1. What Is an LLC?
2. Naming an LLC
3. Articles of Incorporation
4. Incorporation Costs
5. How Long Does It Take to Incorporate?

The cost to incorporate in Arizona depends on what type of company you hope to register with the state and the process you use. Whether forming an LLC (limited liability company), corporation, non-profit, or otherwise, you'll need to be sure that you follow the requirements laid out by the state through their Secretary of State (SOS) office.

What Is an LLC?

Limited liability companies provide liability protection for their owners, which are called members. LLCs are one of the most popular business entity types because they are fairly easy to form and they avoid the double taxation issue that corporations are known for. Knowing the specific entity type that is right for your business comes down to understand the differences and benefits of each.

All LLCs wishing to do business in the state of Arizona, whether as a domestic or foreign LLC, must register with the state through their Arizona Corporations Commission (ACC) by fulfilling the requirements and pay the necessary fees.

Naming an LLC

One of the first steps in forming a business in Arizona is choosing a name. All LLCs in the state must have unique names so as not to confuse clients and customers or the state. An LLC cannot have the exact name as another business, but it also cannot have a name that is too similar to another.

In order to make sure that your desired name is available for use, you can perform an LLC name search on the ACC website. If you find that your name is available, you may reserve it by paying a $45 fee online or a $10 via mail.

Articles of Incorporation

The articles of incorporation are the main documents that you'll need to file with the state in order to register your business, whether an LLC or corporation. You'll need to include the following information in the articles:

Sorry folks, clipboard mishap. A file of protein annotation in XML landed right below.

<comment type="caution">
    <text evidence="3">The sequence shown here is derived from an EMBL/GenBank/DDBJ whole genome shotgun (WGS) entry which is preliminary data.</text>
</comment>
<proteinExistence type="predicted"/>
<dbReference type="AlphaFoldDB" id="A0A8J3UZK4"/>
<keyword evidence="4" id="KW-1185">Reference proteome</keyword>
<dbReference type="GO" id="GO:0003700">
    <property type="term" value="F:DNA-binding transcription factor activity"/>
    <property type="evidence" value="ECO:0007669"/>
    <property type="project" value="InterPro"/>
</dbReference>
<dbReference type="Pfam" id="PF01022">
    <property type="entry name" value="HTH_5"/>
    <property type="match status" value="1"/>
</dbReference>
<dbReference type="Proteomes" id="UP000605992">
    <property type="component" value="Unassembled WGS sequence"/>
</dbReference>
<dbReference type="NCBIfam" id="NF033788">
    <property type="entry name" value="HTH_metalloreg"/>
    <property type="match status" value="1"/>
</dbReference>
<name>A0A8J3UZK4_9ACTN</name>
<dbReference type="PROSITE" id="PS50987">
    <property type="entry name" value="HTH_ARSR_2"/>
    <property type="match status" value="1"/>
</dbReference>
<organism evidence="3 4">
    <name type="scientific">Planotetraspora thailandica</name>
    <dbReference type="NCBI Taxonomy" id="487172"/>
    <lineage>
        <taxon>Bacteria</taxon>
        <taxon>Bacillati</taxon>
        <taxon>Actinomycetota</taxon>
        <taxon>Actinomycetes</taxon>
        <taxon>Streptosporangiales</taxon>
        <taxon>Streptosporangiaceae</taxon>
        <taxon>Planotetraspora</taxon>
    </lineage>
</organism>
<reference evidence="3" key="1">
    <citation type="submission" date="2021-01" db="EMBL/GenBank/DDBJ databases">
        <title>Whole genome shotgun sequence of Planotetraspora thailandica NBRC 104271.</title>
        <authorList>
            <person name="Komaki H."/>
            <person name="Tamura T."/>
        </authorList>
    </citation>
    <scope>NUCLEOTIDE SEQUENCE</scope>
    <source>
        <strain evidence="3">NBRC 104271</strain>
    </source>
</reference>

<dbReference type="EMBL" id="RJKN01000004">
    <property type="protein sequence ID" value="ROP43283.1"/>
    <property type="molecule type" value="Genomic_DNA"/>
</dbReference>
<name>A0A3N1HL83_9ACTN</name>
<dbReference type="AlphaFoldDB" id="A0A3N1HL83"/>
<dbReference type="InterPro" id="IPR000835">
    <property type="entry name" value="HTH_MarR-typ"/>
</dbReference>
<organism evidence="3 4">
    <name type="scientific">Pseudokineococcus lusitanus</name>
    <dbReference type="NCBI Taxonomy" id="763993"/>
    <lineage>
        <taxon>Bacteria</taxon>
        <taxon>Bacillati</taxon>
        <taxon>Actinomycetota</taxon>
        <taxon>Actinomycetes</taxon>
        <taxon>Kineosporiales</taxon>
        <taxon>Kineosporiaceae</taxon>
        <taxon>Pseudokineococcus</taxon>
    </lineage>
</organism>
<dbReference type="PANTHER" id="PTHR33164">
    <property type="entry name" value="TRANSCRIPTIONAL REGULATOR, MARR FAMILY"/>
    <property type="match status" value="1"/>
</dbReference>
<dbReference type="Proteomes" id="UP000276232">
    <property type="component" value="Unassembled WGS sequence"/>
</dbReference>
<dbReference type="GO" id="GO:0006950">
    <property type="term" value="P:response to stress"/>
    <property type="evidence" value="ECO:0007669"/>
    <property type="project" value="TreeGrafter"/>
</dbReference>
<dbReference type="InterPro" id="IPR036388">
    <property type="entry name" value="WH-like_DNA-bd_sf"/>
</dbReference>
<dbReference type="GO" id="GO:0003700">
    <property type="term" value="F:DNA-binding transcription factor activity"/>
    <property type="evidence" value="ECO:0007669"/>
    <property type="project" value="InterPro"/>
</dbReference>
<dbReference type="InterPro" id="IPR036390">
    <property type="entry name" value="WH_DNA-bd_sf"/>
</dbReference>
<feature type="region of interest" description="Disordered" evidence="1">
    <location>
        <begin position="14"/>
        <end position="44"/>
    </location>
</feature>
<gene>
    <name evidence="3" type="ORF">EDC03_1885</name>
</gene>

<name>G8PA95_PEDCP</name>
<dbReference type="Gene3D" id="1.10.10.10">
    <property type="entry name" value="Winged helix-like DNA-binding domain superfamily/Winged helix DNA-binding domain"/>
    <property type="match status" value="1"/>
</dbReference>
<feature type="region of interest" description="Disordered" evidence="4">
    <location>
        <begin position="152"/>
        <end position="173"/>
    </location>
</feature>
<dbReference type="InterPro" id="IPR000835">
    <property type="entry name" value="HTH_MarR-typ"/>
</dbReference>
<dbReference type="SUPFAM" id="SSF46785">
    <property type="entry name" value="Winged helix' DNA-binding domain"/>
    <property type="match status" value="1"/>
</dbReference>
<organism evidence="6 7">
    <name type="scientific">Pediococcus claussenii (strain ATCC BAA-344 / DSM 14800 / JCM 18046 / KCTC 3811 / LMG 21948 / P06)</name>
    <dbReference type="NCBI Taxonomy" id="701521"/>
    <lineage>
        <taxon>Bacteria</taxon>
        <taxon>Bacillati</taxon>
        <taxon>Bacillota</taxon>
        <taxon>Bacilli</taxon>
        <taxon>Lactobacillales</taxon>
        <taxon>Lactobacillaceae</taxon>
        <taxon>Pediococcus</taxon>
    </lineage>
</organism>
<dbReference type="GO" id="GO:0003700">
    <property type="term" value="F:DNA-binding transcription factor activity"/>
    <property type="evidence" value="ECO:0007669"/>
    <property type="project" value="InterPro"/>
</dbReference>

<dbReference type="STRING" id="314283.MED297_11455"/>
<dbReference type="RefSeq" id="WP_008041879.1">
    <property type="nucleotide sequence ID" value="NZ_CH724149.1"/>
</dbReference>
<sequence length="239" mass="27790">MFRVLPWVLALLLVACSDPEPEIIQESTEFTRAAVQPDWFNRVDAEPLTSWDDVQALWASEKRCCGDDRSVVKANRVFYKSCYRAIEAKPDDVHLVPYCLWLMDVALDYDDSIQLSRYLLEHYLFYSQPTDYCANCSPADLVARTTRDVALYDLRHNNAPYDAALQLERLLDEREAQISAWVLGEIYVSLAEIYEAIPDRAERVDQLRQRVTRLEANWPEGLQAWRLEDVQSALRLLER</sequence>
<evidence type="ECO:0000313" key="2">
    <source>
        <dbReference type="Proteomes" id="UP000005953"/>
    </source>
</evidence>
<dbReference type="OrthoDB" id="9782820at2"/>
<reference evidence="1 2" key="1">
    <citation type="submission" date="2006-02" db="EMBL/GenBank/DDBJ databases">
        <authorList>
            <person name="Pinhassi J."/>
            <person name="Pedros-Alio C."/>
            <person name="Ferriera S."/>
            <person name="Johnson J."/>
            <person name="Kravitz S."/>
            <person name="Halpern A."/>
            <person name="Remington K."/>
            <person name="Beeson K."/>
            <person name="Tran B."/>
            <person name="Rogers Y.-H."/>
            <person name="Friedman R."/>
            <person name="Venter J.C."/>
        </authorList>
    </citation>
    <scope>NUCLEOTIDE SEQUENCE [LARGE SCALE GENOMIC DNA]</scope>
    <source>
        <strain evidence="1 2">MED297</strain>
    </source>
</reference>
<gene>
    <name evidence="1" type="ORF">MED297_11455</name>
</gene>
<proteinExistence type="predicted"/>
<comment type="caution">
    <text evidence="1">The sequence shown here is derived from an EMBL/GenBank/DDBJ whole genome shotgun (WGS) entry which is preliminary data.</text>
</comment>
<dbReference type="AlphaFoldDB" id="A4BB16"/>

• Business name.
  • Business address.
  • Name and address of the registered agent.
  • Date of dissolution (if the business is not meant to continue perpetually.
  • Statement regarding the management style of the business.
  • Managers or managing-members' names and addresses.

Once your business's articles of incorporation are filed with the state, they'll also need to be published in the county where the company's address is located. You may also need to file for various licensure depending on the type of business you are starting. The ACC website can tell you which business types require which permits and licenses.

Incorporation Costs

Registering a domestic LLC in the state of Arizona costs $50 with an $85 fee for the expedited process. Foreign LLCs must pay a $150 fee or $185 for expedited. If an owner is attempting to reinstate their LLC after it was dissolved by the state, they'll need to pay a $100 fee or $135 for expedited.

If members need to add any amendments to the articles of organization for their business, they'll need to pay a $25 fee to file the changes or $60 for expedited. LLCs that want to merge with other business entities must pay a $50 fee when they file their articles of merger, or $85 for expedited.

If business owners need to obtain copies of any of their filed documents, like a certificate of good standing, they'll need to pay a $5 fee and then $0.50 for each page requested. These documents can be certified by the state for $10 or $45 if they need the process expedited.

How Long Does It Take to Incorporate?

Usually, the process of incorporating a business takes about four to six weeks, but this all depends on the office with which you're filing and how busy they are. Some states tend to take longer than others due to the volume of registrations coming in. Many business owners will choose to pay the extra fee to expedite the process just to ensure that it doesn't take too long.

Expediting the process usually speeds things up by about 10 business days. When you choose to expedite, your documents will be mailed using overnight mailing service, and you'll be placed in the priority category for processing. Some states offer rush processing which cuts the incorporation process down to just two to three days. This option is typically even more expensive than the expedited process and is not available everywhere.

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